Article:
The good weather stretched into the following day too, but before I could get going again Andy requested my assistance on the polytunnel front. My garden wasn’t going anywhere so I got on my bike and pedalled to his place. The ‘short’ cover that he had somehow managed to fit himself was still in place and the new cover was inside warming up. We soon had the old one off and folded away and threw the new cover over the frame. It was then necessary to let it sit there to stretch a little more, so we went inside for a cup of tea and, in his case, a roll-up. I was exceedingly well behaved and did not demolish the pack of bourbons he’d opened. It took a great deal of willpower but I can confidently assert that Simba, his dog, ate more than me. After a while we returned to the job at hand, earlier than recommended but concerned that the wind was picking up a bit. Large swathes of plastic make rather splendid kites whereas we were of the steadfast opinion that we would much rather it not do that but remain in a permanent, fixed position on the ground. After battening down the sides, the complicated bit was the pleating on the ends. Here Gail’s dressmaking skills would have been an invaluable asset, however we made a quite decent hash of it despite the significant shortage of X chromosones. Another cup of tea and biscuit later, we returned to do the last bit of stretching and fixing into position. With one of us standing on the batten, the other tightened the nuts to the bolts locking the cover in position. The cover had expanded so much that the battens often went below ground level so a bit of rudimentary landscaping had to be carried out to get ratchet down that far. It had also got stifling inside so we only managed a few at a time before having to leg it outside for some fresh air. Then it was a case of walking around it, quite a trek on its own I can assure you, and drumming your fingers on it. The result was a lovely and reassuring timpanic sound. Job done.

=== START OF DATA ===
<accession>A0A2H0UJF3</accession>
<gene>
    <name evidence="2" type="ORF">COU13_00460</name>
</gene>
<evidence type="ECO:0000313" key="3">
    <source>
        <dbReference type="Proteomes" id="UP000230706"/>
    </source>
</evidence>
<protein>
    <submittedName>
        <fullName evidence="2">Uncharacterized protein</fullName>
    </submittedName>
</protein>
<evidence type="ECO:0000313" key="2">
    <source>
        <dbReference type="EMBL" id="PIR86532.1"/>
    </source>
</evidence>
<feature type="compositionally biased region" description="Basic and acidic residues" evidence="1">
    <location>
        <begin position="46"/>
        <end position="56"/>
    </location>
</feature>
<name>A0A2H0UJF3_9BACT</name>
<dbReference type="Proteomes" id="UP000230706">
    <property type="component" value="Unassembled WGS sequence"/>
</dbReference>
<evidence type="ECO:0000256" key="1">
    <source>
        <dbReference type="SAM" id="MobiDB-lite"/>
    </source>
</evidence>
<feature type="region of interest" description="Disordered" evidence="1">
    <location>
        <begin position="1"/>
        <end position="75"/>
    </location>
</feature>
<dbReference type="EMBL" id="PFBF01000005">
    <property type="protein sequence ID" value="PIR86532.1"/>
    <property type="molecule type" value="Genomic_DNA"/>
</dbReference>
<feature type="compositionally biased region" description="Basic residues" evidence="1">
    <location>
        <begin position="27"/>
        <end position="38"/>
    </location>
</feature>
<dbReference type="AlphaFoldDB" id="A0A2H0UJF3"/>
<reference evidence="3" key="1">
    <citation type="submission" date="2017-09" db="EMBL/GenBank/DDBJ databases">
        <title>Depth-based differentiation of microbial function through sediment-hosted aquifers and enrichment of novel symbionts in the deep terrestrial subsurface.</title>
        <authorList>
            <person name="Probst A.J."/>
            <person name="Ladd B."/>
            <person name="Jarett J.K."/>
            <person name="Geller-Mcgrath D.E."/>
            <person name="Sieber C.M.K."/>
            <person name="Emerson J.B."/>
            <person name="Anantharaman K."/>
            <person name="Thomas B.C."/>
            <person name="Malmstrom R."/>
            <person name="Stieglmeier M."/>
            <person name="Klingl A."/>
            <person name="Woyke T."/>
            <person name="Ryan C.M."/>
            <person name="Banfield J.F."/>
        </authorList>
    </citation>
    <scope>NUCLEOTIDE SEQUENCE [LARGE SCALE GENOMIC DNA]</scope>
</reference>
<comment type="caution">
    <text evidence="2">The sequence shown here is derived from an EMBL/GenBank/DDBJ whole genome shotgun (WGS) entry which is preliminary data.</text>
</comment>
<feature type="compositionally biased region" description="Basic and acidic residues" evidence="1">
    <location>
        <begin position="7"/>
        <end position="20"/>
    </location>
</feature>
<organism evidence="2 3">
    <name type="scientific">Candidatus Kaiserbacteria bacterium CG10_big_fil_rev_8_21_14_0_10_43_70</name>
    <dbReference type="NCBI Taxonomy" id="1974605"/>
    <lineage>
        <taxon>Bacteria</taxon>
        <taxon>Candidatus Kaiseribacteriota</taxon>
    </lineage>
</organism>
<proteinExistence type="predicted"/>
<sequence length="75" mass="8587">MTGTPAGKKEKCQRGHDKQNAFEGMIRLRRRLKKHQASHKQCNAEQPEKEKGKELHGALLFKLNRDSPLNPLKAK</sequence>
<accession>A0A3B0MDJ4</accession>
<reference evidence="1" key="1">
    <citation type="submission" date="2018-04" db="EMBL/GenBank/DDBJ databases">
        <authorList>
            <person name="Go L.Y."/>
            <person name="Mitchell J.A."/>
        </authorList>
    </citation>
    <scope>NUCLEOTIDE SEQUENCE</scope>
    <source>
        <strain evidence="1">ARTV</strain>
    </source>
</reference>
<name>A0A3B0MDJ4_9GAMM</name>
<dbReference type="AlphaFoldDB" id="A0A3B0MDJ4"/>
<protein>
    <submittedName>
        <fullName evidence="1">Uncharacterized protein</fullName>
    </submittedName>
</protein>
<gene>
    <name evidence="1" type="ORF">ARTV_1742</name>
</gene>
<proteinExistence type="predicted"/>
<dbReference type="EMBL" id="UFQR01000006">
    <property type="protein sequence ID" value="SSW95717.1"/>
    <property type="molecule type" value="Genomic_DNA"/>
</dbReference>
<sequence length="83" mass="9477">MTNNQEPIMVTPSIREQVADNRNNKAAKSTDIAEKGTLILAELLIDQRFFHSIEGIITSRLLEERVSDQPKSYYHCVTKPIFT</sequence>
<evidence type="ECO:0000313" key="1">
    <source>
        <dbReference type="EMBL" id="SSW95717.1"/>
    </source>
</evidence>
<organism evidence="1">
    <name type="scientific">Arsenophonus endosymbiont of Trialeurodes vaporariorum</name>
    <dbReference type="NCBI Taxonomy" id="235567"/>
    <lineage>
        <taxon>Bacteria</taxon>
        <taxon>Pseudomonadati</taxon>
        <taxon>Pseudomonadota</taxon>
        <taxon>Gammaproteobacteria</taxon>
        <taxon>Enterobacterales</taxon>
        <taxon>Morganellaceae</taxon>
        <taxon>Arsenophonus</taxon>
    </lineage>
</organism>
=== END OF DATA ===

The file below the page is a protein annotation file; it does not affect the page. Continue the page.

The weather reverted to type the following day when the surveyor from Everest came around to measure up. He said he didn’t need my assistance so I left him to it. He came back indoors to a hot cup of tea and he and Gail discussed some options, “which way do you want the windows to open?” and “how high up do you want the cross beam?”, that sort of thing. When it was all done, we recommended the Orkney beer at the Belsair while he waited for his return ferry to arrive. Everest later telephoned to explain that their computers had gone a bit wonky so they couldn’t give us a schedule for completion yet. They have since been in contact again to say the units will be delivered to Inverness early in June. As we’re not in Inverness, it’s a bit of a lottery as to when they’ll actually get them out to us, but given that they won’t get the rest of their money until they do then I can’t see them hanging around for too long. Famous last words.